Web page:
lower back pain left side

Lower Back Pain & Poor Posture

Why this affects your lower back:

Obviously hunching over at a desk all day is not going to help alleviate stress off your lower back. The tendency when sitting or standing with poor posture, is for the shoulders to round inward and the head to thrust forward. As a result, your back tenses up to try and balance out this shift in alignment.

What you can do about it:

The good news is, both stretching out your hip flexors and building up core strength will help to improve your posture. Ask your yoga or Pilates instructor about proper postural alignment the next time you are in class. Once you have an idea what good posture feels like, program little reminders into your day to keep yourself standing or sitting up straight. For example, schedule pop up reminders into your calendar to prompt you to adjust your posture every 30 minutes.

Lower Back Pain & Poor Gut Health

Why this affects your lower back:

Imagine your digestive system—your large intestine, small intestine, and stomach—is like a balloon inside your body. When you eat a healthy diet and avoid inflammatory foods, the balloon expands and shrinks according to what you have just eaten but nothing more than that. However, when you eat foods that aggravate your gut and cause inflammation that balloon expands and has trouble shrinking back down to size. After a while, you might feel the pressure from your inflamed digestive system as it presses back towards your spine. This in turn will cause your lower back muscles to react.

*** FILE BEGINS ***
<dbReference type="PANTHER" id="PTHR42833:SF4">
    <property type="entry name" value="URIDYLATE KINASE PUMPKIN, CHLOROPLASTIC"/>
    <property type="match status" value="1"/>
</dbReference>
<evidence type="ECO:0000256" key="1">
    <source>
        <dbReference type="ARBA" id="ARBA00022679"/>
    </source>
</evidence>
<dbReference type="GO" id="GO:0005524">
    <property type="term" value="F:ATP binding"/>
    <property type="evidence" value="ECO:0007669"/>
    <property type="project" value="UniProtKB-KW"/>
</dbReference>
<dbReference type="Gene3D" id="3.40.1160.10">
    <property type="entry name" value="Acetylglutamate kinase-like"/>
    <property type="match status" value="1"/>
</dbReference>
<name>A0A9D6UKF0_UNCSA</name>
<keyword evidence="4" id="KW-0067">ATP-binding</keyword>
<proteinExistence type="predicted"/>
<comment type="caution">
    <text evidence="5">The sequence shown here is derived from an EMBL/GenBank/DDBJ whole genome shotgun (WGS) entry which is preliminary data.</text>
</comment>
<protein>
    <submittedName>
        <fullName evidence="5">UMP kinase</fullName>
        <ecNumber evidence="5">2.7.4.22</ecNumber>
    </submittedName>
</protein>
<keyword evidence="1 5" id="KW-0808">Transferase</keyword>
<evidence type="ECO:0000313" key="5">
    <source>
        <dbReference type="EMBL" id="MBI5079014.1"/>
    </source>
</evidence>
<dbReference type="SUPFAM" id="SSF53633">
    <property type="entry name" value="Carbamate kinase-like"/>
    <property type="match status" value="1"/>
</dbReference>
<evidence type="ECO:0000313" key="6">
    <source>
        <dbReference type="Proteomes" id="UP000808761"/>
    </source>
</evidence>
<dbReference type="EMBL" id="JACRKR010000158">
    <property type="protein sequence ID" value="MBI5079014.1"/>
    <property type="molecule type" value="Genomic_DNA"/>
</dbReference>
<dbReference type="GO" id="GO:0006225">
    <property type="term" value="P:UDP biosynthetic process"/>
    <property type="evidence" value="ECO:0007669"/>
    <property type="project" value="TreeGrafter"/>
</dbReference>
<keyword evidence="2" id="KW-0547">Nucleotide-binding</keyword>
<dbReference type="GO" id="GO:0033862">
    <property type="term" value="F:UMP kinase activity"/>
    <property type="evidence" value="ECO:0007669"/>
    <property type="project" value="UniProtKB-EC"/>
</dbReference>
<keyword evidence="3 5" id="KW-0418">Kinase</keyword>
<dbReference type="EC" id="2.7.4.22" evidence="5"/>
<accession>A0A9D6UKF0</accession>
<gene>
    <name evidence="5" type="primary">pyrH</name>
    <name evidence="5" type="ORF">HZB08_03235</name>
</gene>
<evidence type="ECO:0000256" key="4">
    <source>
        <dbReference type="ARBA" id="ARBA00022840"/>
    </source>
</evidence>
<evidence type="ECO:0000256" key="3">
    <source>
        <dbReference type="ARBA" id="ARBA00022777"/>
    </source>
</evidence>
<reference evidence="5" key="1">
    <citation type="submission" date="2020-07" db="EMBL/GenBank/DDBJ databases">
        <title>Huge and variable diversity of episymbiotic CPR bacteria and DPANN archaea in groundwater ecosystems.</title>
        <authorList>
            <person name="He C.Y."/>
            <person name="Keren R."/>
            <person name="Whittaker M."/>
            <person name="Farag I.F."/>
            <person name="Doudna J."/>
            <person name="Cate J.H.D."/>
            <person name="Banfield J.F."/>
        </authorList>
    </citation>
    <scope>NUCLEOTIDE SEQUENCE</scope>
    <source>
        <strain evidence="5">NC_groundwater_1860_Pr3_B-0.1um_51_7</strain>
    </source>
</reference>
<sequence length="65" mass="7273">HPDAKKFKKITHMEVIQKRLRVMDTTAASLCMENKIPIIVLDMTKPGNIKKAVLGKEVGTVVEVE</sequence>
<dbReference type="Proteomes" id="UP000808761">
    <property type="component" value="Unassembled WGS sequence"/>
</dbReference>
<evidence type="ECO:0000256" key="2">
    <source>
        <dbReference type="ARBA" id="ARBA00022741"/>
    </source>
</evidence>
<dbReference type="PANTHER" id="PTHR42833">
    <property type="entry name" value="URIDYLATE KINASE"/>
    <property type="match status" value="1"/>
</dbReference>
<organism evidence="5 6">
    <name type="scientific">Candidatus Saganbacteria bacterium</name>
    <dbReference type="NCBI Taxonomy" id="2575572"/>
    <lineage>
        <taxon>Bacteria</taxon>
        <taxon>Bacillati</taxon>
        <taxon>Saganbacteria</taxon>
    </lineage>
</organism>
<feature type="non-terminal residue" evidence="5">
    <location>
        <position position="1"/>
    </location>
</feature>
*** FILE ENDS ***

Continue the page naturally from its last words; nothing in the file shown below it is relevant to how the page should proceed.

What you can do about it:

Eat well most of the time and avoid foods made with refined sugar or chemicals you cannot pronounce. Indulge once in awhile but keep that balloon in mind and try not to overdo it. If you are stuck where to begin, go see a dietician, nutritionist or other expert. Stick to the meal plan they give you until you figure out what foods are the cause of inflammation in your gut.

Lower Back Pain & Stress

Why this affects your lower back:

Stress is a natural response within your body that occurs when you need to brace yourself for a challenge, either physical or psychological. The right amount of stress is okay and can actually improve your health. However, constant or chronic stress does more harm than good. Stress becomes a trigger that makes your lower back tense or go into spasm.

What you can do about it:

Everything we mentioned before will help with stress management in some way. When combined, all those little steps will have a big impact on your feeling of wellbeing. If you need a little more, consider trying meditation or other mindfulness exercises. Meditation will help you to improve your ability to manage stress. This in turn will help your lower back remain relaxed even in stressful situations.

None of these solutions are a “cure-all” for your lower back pain. However, over time they will bring amazing benefits to your lower back and as well as your quality of life. We recommend that you pick just one factor to start with. Add the others in as you feel ready to move forward. Trust us, your lower back will thank you.